PHILADELPHIA (CBS) — A community is coming together, demanding an end to the violence after the deadly shooting of a 16-year-old boy in Southwest Philadelphia Thursday night. This public safety walk is in response to last night’s double shooting. 

One of the latest victims to die in the city’s gun violence epidemic is a teenager who was set to graduate high school in the next few weeks.

City Councilman Kenyatta Johnson joined forces with the 12th police district captain and members from the community for an emergency Peace Not Guns Public Safety Walk to address last night’s deadly double shooting.

“It not only impacts the family members of the young man whose life was taken but also the residents who live here inside the community so we want to enforce that public safety is a priority here,” Johnson said.

A 13-year-old was shot in the arm and is recovering. Sixteen-year-old Quamir Mitchell was shot in the chest did not survive.

“Even though it’s happening every day you’re still never quite prepared to see, particularly when it’s a homicide of a young person with such a promising future like this young man,” Philadelphia School District spokesperson Monica Lewis said.

Quamir, a senior at West Philadelphia High, traveled to a court in Southwest Philadelphia for a pickup game of basketball but never made it home. He was known as a great student and avid basketball player with a promising future.

“By all accounts, he was a great student and good kid and unfortunately, we are in a situation where we have to talk with students yet again on how to cope with grief during these uncertain times especially,” Lewis said.

School leaders talked with students Friday in a virtual town hall to offer their support.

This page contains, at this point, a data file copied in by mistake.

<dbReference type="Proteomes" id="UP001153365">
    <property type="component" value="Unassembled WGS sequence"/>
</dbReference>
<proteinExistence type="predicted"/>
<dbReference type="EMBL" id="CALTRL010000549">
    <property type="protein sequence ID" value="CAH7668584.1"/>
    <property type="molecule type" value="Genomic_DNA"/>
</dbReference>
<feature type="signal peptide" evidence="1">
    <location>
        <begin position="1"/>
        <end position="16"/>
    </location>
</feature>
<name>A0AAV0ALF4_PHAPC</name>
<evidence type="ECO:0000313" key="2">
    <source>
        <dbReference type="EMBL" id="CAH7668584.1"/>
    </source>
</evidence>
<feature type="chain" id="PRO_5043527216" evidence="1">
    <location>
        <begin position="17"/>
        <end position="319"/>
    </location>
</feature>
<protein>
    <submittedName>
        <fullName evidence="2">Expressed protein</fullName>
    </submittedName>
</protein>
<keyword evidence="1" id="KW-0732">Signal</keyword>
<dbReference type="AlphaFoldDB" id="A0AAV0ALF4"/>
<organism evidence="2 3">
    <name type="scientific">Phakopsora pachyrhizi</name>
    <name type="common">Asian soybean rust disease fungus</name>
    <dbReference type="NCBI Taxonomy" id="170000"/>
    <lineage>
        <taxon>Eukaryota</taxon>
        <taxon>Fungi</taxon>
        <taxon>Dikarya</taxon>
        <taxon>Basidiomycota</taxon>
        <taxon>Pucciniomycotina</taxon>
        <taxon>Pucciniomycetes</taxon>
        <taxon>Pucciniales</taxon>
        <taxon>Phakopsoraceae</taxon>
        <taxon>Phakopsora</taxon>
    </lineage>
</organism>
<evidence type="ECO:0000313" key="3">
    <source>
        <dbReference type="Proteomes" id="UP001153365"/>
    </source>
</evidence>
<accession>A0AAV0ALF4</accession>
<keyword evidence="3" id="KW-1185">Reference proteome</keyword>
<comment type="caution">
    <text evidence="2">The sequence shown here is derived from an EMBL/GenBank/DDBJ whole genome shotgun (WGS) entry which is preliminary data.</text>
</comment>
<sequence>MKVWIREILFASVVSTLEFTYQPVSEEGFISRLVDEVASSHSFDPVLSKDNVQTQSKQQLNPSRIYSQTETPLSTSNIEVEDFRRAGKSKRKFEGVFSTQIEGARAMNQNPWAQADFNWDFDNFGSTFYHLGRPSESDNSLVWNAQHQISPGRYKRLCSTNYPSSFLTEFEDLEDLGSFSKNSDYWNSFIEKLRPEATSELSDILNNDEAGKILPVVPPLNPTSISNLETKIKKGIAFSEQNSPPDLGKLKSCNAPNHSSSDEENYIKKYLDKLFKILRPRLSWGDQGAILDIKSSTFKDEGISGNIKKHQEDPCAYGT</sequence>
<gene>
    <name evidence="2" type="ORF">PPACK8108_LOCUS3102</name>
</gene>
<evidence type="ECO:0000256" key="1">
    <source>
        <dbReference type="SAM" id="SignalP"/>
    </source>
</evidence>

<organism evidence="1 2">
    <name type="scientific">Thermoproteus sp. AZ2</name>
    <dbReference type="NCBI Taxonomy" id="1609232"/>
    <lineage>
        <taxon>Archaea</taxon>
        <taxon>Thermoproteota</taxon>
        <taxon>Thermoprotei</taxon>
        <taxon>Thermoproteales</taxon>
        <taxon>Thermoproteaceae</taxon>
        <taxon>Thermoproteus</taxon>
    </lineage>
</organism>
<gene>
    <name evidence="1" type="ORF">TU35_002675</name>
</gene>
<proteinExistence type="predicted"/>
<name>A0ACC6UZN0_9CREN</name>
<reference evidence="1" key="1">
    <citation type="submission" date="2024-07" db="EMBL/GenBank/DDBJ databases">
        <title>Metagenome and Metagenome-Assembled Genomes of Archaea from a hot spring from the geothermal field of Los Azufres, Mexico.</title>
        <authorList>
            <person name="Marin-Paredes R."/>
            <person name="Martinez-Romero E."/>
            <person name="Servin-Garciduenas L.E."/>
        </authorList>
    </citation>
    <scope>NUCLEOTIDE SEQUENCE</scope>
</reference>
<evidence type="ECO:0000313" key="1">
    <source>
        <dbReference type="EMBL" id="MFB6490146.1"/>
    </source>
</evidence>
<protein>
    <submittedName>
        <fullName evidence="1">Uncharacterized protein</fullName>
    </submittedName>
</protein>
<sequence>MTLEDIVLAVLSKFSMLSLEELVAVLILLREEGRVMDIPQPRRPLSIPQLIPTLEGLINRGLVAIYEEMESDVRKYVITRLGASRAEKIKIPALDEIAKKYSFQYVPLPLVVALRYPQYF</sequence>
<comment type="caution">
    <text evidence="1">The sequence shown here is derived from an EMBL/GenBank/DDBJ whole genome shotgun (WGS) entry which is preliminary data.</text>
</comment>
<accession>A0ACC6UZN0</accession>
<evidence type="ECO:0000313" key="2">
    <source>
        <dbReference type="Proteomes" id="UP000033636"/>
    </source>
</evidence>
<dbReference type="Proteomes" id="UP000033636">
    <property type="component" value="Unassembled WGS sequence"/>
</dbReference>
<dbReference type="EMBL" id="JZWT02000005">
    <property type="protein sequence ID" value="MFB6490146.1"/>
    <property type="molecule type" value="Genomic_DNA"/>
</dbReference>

Quamir’s basketball coaches remember him as a young man with big dreams. They say the city has changed from the days when they were playing pickup basketball.

“You couldn’t come here and do nothing, you couldn’t do it. I knew when I was here I was safe,” said Adrien Burke, Quamir’s basketball coach.

But something has changed, according to these coaches. Playgrounds and basketball courts are no longer the safe havens they once were.

“From my understanding, he never even made it on the court. From my understanding, he was just outside the fence trying to go onto the court,” Burke said.

Burke was Quamir’s coach at West Philadelphia High School. He spoke with Quamir just a few hours before the deadly shooting.

“I always let them know that I love them and they tell me they love me back. Those were our last words. He loved me and I loved him. It’s been rough,” Burke said.

At the famed Christy Recreation Center, on a court two miles from where Quamir was killed, young men and women play freely.

“Outside of the police presence, we just need individuals who have time and who care and who are invested in making sure that the environment is safe,” said coach and mentor Eugine Lett Sr.

Now through the end of August, Friday night basketball and football will be hosted here under the protection of community leaders who urge others to make time and help out.

“At 16 years old, you shouldn’t have to be worried about if you are going to make it home or not. That’s just not fair. That’s just really not fair,” Burke said.

Police say someone has been taken into custody after the shooting. There has been no official update on the status of that person at this time.

Meanwhile, Quamir’s family has asked for privacy as they process this tragedy.

CBS3’s Alecia Reid and Alexandria Hoff contributed to this report.